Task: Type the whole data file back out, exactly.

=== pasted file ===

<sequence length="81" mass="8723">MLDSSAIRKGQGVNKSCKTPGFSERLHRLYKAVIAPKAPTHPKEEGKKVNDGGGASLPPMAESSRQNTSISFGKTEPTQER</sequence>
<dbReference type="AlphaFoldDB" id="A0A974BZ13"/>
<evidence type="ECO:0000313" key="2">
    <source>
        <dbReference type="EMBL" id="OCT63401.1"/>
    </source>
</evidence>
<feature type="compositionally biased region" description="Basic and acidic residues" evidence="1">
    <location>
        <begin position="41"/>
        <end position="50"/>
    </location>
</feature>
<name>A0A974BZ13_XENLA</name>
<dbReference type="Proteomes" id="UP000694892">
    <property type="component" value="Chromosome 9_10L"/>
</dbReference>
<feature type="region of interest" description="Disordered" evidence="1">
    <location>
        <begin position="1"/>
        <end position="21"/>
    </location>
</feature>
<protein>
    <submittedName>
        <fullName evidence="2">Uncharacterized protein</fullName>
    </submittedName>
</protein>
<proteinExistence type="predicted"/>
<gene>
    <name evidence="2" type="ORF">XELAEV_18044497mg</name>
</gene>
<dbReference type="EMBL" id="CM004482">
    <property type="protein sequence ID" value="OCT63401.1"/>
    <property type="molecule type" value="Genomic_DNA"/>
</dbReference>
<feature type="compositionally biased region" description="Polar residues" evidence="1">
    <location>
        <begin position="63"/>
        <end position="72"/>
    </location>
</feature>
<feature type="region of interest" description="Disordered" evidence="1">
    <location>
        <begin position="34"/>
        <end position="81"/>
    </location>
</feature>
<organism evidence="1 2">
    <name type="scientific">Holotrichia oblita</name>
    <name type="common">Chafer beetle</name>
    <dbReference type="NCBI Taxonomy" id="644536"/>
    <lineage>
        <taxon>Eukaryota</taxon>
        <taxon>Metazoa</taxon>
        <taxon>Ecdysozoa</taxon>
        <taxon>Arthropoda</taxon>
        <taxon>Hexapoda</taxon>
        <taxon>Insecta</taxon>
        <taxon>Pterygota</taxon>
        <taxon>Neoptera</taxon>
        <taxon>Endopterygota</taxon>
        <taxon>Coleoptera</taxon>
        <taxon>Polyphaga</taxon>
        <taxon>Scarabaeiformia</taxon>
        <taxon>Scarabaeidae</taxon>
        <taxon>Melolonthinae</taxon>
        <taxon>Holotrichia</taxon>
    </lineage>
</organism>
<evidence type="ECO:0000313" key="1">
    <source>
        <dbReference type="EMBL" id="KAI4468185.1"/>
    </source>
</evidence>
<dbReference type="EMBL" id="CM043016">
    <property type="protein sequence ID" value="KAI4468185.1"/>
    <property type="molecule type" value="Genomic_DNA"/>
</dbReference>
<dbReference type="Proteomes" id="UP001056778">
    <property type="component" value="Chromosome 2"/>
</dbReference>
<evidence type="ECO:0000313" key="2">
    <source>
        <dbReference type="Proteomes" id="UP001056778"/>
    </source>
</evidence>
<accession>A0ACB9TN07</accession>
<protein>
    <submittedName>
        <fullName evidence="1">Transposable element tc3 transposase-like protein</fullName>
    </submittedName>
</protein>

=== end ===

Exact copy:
<sequence length="81" mass="8723">MLDSSAIRKGQGVNKSCKTPGFSERLHRLYKAVIAPKAPTHPKEEGKKVNDGGGASLPPMAESSRQNTSISFGKTEPTQER</sequence>
<dbReference type="AlphaFoldDB" id="A0A974BZ13"/>
<evidence type="ECO:0000313" key="2">
    <source>
        <dbReference type="EMBL" id="OCT63401.1"/>
    </source>
</evidence>
<feature type="compositionally biased region" description="Basic and acidic residues" evidence="1">
    <location>
        <begin position="41"/>
        <end position="50"/>
    </location>
</feature>
<name>A0A974BZ13_XENLA</name>
<dbReference type="Proteomes" id="UP000694892">
    <property type="component" value="Chromosome 9_10L"/>
</dbReference>
<feature type="region of interest" description="Disordered" evidence="1">
    <location>
        <begin position="1"/>
        <end position="21"/>
    </location>
</feature>
<protein>
    <submittedName>
        <fullName evidence="2">Uncharacterized protein</fullName>
    </submittedName>
</protein>
<proteinExistence type="predicted"/>
<gene>
    <name evidence="2" type="ORF">XELAEV_18044497mg</name>
</gene>
<dbReference type="EMBL" id="CM004482">
    <property type="protein sequence ID" value="OCT63401.1"/>
    <property type="molecule type" value="Genomic_DNA"/>
</dbReference>
<feature type="compositionally biased region" description="Polar residues" evidence="1">
    <location>
        <begin position="63"/>
        <end position="72"/>
    </location>
</feature>
<feature type="region of interest" description="Disordered" evidence="1">
    <location>
        <begin position="34"/>
        <end position="81"/>
    </location>
</feature>
<organism evidence="1 2">
    <name type="scientific">Holotrichia oblita</name>
    <name type="common">Chafer beetle</name>
    <dbReference type="NCBI Taxonomy" id="644536"/>
    <lineage>
        <taxon>Eukaryota</taxon>
        <taxon>Metazoa</taxon>
        <taxon>Ecdysozoa</taxon>
        <taxon>Arthropoda</taxon>
        <taxon>Hexapoda</taxon>
        <taxon>Insecta</taxon>
        <taxon>Pterygota</taxon>
        <taxon>Neoptera</taxon>
        <taxon>Endopterygota</taxon>
        <taxon>Coleoptera</taxon>
        <taxon>Polyphaga</taxon>
        <taxon>Scarabaeiformia</taxon>
        <taxon>Scarabaeidae</taxon>
        <taxon>Melolonthinae</taxon>
        <taxon>Holotrichia</taxon>
    </lineage>
</organism>
<evidence type="ECO:0000313" key="1">
    <source>
        <dbReference type="EMBL" id="KAI4468185.1"/>
    </source>
</evidence>
<dbReference type="EMBL" id="CM043016">
    <property type="protein sequence ID" value="KAI4468185.1"/>
    <property type="molecule type" value="Genomic_DNA"/>
</dbReference>
<dbReference type="Proteomes" id="UP001056778">
    <property type="component" value="Chromosome 2"/>
</dbReference>
<evidence type="ECO:0000313" key="2">
    <source>
        <dbReference type="Proteomes" id="UP001056778"/>
    </source>
</evidence>
<accession>A0ACB9TN07</accession>
<protein>
    <submittedName>
        <fullName evidence="1">Transposable element tc3 transposase-like protein</fullName>
    </submittedName>
</protein>